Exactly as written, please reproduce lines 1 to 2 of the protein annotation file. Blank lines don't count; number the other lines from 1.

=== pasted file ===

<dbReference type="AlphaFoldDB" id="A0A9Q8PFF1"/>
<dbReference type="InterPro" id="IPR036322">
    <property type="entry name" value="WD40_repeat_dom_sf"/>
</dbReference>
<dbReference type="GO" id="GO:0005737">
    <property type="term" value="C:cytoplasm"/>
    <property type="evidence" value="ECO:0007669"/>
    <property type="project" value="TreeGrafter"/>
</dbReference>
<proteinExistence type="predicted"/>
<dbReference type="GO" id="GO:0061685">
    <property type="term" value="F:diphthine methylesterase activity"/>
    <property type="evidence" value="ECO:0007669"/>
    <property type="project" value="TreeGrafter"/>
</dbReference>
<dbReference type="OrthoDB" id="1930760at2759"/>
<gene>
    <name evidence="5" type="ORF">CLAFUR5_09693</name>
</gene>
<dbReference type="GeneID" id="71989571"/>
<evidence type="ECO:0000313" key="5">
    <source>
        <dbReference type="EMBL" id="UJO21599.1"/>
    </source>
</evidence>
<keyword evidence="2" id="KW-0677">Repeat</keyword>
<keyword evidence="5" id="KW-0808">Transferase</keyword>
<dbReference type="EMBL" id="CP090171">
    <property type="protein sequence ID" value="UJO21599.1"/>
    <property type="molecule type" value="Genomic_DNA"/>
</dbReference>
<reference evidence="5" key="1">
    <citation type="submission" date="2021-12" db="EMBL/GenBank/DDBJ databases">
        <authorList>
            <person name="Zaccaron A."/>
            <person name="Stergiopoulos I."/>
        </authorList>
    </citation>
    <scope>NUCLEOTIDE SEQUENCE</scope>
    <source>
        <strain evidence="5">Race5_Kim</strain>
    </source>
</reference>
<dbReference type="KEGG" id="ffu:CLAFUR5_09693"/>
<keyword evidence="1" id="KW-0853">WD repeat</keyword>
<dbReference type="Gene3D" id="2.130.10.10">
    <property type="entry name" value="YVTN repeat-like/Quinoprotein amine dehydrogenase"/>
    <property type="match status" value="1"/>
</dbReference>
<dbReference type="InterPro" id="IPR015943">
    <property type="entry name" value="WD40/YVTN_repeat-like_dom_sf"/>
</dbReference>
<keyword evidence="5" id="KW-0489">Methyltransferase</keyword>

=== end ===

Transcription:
<dbReference type="AlphaFoldDB" id="A0A9Q8PFF1"/>
<dbReference type="InterPro" id="IPR036322">